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Thu 09 July 2020:

The mayor of South Korea’s capital, Seoul, was missing Thursday after leaving a message that his daughter described as sounding like a will, police said. A massive search was underway.

Police officers said they were looking for Park at a small hill at Sungbuk-dong, a district in northern Seoul where his mobile phone signal was last detected. They said his mobile phone was currently turned off.

His daughter called police on Thursday afternoon and said her father left “a will-like” message before leaving their home four to five hours earlier, The Associated Press news agency reported.

The daughter did not explain the contents of the message, said one of the officers at the Seoul Metropolitan Police Agency who is responsible for Park’s search operation. The daughter said she decided to call police because she could not reach her father on the phone, the officer said, requesting anonymity because she was not authorised to speak to media on the matter.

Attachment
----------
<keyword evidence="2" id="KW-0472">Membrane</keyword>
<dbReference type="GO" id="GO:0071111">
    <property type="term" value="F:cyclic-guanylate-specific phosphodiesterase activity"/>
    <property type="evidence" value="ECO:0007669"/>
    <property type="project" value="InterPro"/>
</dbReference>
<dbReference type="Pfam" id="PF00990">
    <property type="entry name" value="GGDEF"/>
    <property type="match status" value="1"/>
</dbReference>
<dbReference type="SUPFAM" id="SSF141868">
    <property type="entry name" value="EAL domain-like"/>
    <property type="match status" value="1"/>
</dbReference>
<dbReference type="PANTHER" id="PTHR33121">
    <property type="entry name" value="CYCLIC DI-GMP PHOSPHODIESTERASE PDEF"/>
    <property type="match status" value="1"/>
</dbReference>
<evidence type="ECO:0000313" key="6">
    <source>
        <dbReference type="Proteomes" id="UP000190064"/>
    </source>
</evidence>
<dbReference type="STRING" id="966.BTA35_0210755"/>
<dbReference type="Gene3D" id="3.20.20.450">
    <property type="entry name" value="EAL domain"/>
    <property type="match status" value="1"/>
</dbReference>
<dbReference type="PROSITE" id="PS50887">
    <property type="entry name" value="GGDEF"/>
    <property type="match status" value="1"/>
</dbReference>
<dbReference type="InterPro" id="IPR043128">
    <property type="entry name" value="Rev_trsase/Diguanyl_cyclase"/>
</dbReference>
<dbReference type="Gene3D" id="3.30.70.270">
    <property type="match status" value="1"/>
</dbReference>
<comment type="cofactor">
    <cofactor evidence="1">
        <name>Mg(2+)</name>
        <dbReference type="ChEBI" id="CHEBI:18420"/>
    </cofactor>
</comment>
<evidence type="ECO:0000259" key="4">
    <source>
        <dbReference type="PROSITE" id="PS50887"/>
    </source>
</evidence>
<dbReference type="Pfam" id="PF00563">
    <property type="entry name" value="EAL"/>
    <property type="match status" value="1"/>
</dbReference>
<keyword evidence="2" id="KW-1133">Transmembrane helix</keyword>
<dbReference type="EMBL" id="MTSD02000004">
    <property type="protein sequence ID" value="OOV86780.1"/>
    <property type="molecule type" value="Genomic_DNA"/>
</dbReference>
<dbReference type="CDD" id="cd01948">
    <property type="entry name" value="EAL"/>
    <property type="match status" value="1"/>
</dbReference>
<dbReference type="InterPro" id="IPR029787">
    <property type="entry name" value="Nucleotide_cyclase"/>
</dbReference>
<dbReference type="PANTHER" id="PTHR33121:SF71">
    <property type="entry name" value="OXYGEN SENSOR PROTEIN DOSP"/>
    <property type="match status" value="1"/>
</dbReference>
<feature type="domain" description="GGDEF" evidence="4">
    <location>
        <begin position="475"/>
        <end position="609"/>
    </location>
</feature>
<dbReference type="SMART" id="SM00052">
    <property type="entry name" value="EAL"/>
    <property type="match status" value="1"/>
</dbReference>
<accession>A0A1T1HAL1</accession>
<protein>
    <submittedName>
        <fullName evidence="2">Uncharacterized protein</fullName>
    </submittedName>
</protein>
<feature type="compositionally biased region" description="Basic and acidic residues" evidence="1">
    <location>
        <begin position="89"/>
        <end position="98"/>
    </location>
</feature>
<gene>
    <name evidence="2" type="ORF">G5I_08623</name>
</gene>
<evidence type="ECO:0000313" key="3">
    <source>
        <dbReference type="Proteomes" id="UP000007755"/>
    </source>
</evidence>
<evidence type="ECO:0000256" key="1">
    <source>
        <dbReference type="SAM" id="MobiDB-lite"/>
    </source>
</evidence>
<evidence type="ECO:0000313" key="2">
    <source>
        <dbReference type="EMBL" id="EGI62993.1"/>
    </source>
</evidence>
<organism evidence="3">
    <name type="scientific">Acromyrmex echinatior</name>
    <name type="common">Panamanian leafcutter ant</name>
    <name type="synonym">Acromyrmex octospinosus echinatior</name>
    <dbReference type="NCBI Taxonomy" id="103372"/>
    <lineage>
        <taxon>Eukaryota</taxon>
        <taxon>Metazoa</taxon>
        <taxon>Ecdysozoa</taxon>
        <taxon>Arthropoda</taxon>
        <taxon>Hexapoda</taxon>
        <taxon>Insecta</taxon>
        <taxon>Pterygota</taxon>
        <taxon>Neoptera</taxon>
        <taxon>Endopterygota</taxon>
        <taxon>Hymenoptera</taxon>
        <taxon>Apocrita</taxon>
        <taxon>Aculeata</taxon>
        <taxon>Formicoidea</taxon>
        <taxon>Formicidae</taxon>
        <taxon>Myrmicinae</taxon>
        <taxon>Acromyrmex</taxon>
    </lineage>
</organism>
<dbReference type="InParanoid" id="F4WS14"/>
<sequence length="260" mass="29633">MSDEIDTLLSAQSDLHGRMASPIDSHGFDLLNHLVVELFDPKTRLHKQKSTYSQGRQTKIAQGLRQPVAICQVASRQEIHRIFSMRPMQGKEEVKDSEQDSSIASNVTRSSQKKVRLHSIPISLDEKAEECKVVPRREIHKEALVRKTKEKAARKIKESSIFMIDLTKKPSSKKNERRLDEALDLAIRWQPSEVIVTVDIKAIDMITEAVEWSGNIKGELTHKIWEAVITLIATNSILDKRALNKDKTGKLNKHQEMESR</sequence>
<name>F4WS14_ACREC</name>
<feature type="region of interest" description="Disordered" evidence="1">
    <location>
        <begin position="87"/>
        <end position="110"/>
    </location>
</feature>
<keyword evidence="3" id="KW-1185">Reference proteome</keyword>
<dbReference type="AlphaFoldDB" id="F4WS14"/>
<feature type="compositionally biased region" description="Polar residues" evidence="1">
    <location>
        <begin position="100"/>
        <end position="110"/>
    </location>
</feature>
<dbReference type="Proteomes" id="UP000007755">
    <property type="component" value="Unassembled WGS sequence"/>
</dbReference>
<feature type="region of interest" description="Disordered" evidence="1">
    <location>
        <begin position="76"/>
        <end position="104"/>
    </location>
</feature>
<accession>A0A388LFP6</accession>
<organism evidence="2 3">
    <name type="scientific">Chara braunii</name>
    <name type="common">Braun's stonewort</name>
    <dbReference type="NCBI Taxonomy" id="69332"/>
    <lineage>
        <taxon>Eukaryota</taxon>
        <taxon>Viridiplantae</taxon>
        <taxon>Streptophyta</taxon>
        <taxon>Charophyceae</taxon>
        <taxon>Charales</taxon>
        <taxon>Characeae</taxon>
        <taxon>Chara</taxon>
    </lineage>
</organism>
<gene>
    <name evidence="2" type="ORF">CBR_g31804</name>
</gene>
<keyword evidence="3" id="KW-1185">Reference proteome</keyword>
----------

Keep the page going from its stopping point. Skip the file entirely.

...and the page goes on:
About 150 officers, a drone and a police dog have been mobilised, according to police.

Kim Ji-hyeong, an official from the Seoul Metropolitan Government, confirmed that Park did not show up for work on Thursday because of unspecified reasons and cancelled all his schedules, including a meeting with a presidential official at his Seoul City Hall office.

A longtime civic activist and human rights lawyer, Park was elected as Seoul mayor in 2011. In June last year, he became the city’s first mayor to be voted into a third term. A member of President Moon Jae-in’s liberal Democratic Party, Park has been considered a potential presidential hopeful for the liberals in the 2022 elections.

Park has mostly maintained his activist colours as mayor, criticising what he described as the country’s growing social and economic inequalities, and the traditionally corrupt ties between large businesses and politicians.

Seoul, a city of 10 million people, has been a new center of the coronavirus outbreak in South Korea since the country eased its rigid social distancing rules in early May. Authorities are struggling to trace contacts amid surges in cases linked to nightclubs, church services, a huge e-commerce warehouse and door-to-door sellers in Seoul.

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